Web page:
Elderly Population Could Benefit from Probiotics

Disclaimer: Results are not guaranteed*** and may vary from person to person***.

There’s one form of bacteria that can actually benefit your health for a change — especially if you are a senior. What I’m talking about here is probiotics, the so-called ‘friendly’ bacteria that is found in your stomach and helps counterbalance other unhealthy and dangerous bacteria.

 Currently, there’s been a call by some medical professionals for further awareness about probiotics, especially among seniors, as people over the age of 60 tend to have a thousand-fold less of the bacteria in their gut. This is a fact that opens you up for a lot of health problems.

 Why are probiotics so important to maintaining good health as we age? Simply put, probiotics could help you ward off a whole slew of gastrointestinal infections and bowel conditions, such as irritable bowel syndrome, poor nutrition absorbency, constipation, and a declined ability of your immune system to fight off and resist infection.

 In a recent review of scientific literature aimed at probiotics, published in Postgraduate Medical Journal, Professor Jeremy Hamilton-Miller wrote the following about the benefits of probiotics for seniors:

 “Review of the literature suggests that three problems common in the elderly, namely, undernutrition, constipation, and the decline in efficiency of the immune system leading to reduced capacity to resist infection, may all be beneficially affected by appropriate probiotic organisms.”

 So how do probiotics work? In your digestive tract, your body maintains a healthy balance between good and potentially bad microorganisms. The healthy bacteria, or “microflora” found in your digestive tract play an important protective role in your body.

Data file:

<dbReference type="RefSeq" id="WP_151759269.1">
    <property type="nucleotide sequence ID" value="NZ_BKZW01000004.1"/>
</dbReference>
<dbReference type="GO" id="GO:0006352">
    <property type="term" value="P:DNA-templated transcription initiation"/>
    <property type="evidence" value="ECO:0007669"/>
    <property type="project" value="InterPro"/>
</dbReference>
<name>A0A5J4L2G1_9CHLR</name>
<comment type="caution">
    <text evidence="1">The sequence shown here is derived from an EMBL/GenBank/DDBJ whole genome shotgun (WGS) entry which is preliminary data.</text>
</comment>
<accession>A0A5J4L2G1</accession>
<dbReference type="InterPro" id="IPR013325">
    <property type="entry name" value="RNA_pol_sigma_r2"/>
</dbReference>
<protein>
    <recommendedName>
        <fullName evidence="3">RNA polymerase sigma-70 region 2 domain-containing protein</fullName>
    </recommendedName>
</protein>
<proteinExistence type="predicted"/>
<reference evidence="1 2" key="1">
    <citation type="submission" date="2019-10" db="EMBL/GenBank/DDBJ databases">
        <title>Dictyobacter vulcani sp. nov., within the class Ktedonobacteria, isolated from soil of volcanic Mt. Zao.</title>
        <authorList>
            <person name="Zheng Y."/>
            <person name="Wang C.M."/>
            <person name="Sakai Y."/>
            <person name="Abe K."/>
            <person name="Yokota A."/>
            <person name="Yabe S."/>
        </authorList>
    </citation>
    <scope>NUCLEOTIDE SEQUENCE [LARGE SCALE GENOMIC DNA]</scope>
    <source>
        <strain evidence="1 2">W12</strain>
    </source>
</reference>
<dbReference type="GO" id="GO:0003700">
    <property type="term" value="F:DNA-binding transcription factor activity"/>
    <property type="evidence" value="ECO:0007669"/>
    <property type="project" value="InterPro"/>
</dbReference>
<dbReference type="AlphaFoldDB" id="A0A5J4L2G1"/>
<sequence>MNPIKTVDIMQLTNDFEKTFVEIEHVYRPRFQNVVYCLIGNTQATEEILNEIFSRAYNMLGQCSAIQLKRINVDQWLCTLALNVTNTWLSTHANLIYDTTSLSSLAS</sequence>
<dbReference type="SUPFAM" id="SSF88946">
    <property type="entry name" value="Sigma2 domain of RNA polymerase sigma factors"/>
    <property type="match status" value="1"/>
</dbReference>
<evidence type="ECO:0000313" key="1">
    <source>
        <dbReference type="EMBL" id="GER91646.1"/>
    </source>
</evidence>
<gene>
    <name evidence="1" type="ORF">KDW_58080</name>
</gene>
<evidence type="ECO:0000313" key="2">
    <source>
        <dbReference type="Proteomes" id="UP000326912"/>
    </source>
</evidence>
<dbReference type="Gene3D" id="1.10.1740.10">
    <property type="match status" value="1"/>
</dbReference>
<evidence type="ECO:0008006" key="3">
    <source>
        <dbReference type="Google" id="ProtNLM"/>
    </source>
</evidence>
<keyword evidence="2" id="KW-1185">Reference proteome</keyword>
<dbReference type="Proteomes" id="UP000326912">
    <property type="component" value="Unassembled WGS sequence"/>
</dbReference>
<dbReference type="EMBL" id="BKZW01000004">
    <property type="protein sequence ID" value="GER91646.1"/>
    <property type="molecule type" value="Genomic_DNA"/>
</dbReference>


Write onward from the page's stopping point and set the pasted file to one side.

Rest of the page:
Unfortunately, as you grow older, you lose the amount of healthy microflora in your body due to such factors as corticosteroids, antibiotics, travel, eating meat, and digestive disorders — this means less of the bacteria are present in your system, leaving you susceptible to the various health concerns mentioned above.

 On top of the protective ability of microflora, they also help to synthesize crucial vitamins, enzymes, and nutrients; for example, the lactase that’s needed to digest the lactose found in milk and dairy products.

 Probiotics are basically the supplemental form of these microflora and they’ve been used for many years to help increase the amount of the protective bacteria in the gut. The most common two forms of probiotics that you are probably familiar with is yogurt, cheese, and other fermented foods, which include two specific helpers — lactobacilli and bifidobacteria.

 By eating foods that contain these two forms of probiotics on a daily basis, you can expect to see such benefits as relief from constipation; an improvement in digestion absorption of dietary nutrients and minerals; lowered blood cholesterol levels; better protection from tumor development; and, in some cases, even allergy protection.

 Along with all these benefits, probiotics can also take on antibiotic abilities, killing off unhealthy bacteria in the gut. Plus, bifidobacterium has been shown to help boost your immune system’s functioning by enhancing the production of the cells that are known to have protective abilities against viral infections.

 In any event, if you are over 60, you may want to consider supplementing with probiotics or adding foods rich in healthy lactobacilli and bifidobacteria to help treat and prevent the conditions noted in this article. Speak to your doctor to see what amount of probiotics would be best suited for your needs.